by Carolin Messier
It seems a carefree life
to be a plant, serenely rooted,
with branches and leaves spread wide.
But we can never know
the troubles of another.
The plant has its own.
Its roots stretch through gravel and concrete
searching for water
and true soil to cling to.
Does it feel pain
when the wind bends its branches
back upon themselves?
It has no way to seek shelter
or carry its home as does the snail
who eats its leaves.
It might prefer to remain a seed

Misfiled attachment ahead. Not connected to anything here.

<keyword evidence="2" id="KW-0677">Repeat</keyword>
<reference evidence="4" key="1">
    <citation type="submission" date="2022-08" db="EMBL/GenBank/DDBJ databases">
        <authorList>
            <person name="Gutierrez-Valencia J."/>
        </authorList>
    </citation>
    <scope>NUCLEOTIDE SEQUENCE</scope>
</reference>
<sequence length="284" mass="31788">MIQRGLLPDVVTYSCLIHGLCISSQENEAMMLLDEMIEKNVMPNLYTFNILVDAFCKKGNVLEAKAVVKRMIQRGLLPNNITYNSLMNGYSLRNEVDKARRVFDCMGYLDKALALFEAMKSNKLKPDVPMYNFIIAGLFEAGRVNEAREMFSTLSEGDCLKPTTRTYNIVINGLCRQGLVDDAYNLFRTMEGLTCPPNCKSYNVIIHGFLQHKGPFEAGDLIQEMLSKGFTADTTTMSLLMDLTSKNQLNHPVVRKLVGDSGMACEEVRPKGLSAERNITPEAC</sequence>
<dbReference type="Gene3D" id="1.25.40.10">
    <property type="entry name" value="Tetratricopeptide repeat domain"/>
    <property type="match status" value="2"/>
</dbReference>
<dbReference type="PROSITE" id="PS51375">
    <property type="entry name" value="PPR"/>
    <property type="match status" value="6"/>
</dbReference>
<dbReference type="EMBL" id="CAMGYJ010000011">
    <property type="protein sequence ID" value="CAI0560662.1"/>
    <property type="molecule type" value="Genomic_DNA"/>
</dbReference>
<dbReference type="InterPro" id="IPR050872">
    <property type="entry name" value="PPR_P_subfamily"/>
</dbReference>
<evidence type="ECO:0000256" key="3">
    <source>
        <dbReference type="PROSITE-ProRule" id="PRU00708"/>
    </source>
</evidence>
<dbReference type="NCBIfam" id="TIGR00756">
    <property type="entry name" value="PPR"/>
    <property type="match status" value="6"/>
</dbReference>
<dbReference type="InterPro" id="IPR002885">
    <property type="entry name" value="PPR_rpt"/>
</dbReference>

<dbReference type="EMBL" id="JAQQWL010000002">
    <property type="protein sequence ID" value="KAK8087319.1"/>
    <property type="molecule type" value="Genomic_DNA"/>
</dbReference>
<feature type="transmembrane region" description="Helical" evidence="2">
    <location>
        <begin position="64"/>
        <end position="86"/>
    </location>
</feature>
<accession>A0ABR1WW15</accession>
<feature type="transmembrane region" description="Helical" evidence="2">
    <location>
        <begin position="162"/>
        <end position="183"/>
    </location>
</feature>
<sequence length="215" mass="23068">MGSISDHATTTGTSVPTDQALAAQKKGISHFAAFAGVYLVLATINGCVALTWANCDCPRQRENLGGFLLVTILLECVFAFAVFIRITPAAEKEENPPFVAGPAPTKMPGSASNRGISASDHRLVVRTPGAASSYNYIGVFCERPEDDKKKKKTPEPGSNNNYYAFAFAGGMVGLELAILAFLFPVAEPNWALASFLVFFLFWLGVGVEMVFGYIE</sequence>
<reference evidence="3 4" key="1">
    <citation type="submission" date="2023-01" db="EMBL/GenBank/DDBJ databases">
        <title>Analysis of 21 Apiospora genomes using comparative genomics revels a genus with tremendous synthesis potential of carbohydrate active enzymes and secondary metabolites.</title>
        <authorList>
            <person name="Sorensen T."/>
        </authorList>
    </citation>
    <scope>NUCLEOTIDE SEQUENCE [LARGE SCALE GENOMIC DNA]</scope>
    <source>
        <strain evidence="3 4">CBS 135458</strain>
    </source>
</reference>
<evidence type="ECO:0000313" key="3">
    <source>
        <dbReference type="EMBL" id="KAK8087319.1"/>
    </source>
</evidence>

or keep its buds clenched tight,
as I want to turn away
from my fears
and hold onto
the smallness of my world.
But if it endures
the bite of the root weevil,
a winter drought, or late freeze,
it cannot stay furled.
If it is kissed by the spring sun
it is compelled to let go of what it was
for what it will become.